You can definitely feel the Bronco pride all over campus and indeed all around town — look for the Idaho Statehouse to light up in Bronco Blue and Orange Friday night! We hope you break out your Bronco gear and spend time with us on Saturday. The Homecoming parade and Bronco Bash at the Alumni and Friends Center will start at 2 p.m. The game against the Nevada Wolfpack kicks off at 5 p.m.

If you need one more reason to join us, please watch this new aerial footage of our beautiful campus decked out in fall’s finest colors.

As always, we could not do what we do without your continued support. Thanks for all that you do, and Go Broncos!

Bob Kustra

Boise State Recognized Nationally for Boosting Student Success

Boise State University has attracted national attention lately for being on the bleeding edge of innovation in our programming and best practices.

The Dean of our College of Innovation and Design, Gordon Jones, was invited to speak at the NY Times Conference on Higher Education. Gordon served on a panel alongside the president of Arizona State University, where Boise State and Arizona State were singled out for their innovative approaches to delivering programming and services. At one of the premier conferences on higher education innovation, I was interviewed by the conference host on how Boise State has managed to distinguish itself on the national stage of higher education. A recent report on innovation by America Succeeds, a national network of business leaders dedicated to improving educational outcomes for all students, hailed the work and thinking of Gordon Jones in calling for new degrees, majors, minors, and certificates where faculty work across traditional academic disciplines to prepare people for the emerging needs of the workforce of tomorrow.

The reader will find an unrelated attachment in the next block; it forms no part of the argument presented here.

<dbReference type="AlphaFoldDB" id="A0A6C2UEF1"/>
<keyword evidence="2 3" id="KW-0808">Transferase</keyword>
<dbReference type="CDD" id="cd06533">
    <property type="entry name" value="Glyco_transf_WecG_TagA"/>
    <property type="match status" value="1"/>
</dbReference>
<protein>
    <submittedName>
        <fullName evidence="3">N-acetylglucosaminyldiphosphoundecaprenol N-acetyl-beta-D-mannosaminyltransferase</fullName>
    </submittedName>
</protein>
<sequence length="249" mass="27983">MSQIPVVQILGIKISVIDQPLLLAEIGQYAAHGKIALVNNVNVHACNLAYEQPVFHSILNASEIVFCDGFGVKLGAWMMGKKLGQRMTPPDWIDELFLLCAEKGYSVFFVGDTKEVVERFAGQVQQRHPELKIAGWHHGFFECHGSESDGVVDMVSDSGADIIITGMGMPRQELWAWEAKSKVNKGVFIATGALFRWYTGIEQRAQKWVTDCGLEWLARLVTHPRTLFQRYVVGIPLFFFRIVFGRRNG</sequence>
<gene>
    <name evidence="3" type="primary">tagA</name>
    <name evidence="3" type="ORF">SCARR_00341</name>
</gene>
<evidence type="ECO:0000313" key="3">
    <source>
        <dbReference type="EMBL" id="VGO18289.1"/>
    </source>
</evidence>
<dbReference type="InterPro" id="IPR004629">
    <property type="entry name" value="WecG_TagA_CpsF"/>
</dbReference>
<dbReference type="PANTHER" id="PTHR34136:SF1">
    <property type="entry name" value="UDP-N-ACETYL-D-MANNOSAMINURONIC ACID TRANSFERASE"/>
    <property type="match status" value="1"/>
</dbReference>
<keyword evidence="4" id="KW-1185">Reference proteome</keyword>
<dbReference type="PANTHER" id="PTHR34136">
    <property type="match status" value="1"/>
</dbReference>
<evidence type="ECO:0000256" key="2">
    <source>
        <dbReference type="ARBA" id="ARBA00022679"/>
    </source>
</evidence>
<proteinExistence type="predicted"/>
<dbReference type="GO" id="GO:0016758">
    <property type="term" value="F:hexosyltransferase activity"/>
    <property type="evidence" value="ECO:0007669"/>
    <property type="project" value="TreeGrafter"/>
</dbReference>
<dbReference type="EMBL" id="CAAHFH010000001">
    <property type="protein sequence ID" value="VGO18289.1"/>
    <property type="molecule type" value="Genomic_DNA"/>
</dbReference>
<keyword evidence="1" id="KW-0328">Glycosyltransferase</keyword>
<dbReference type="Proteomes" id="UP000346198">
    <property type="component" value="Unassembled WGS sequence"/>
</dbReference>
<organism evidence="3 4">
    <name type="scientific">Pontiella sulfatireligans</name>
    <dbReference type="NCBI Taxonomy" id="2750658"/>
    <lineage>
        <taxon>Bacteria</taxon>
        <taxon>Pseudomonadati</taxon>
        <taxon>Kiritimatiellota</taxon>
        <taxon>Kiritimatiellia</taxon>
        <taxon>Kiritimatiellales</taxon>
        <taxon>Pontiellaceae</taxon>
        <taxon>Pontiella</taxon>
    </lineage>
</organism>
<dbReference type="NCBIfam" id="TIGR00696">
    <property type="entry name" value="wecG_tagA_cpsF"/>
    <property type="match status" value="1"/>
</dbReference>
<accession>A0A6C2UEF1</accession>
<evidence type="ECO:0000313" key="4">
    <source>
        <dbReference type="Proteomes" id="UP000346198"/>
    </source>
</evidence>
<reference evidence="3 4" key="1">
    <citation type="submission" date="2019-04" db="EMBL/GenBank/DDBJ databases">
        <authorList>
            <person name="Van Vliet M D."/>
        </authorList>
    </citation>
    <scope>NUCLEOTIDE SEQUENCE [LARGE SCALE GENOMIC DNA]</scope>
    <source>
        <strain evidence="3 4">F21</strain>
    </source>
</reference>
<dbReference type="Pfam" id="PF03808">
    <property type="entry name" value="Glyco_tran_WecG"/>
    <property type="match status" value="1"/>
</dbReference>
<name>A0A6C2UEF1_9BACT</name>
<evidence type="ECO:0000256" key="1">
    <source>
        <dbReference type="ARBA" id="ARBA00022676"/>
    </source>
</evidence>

Finally, our reputation has even crossed the Atlantic — a London education consulting firm identified Boise State as one of 20 “rising stars” in the world poised to upend the global higher education establishment.

This recognition of our creativity in fashioning new and innovative educational opportunities for our students may seem to some like the Statue of Liberty play that ended the 2007 Fiesta Bowl — a one-off not likely to be repeated or sustained over time.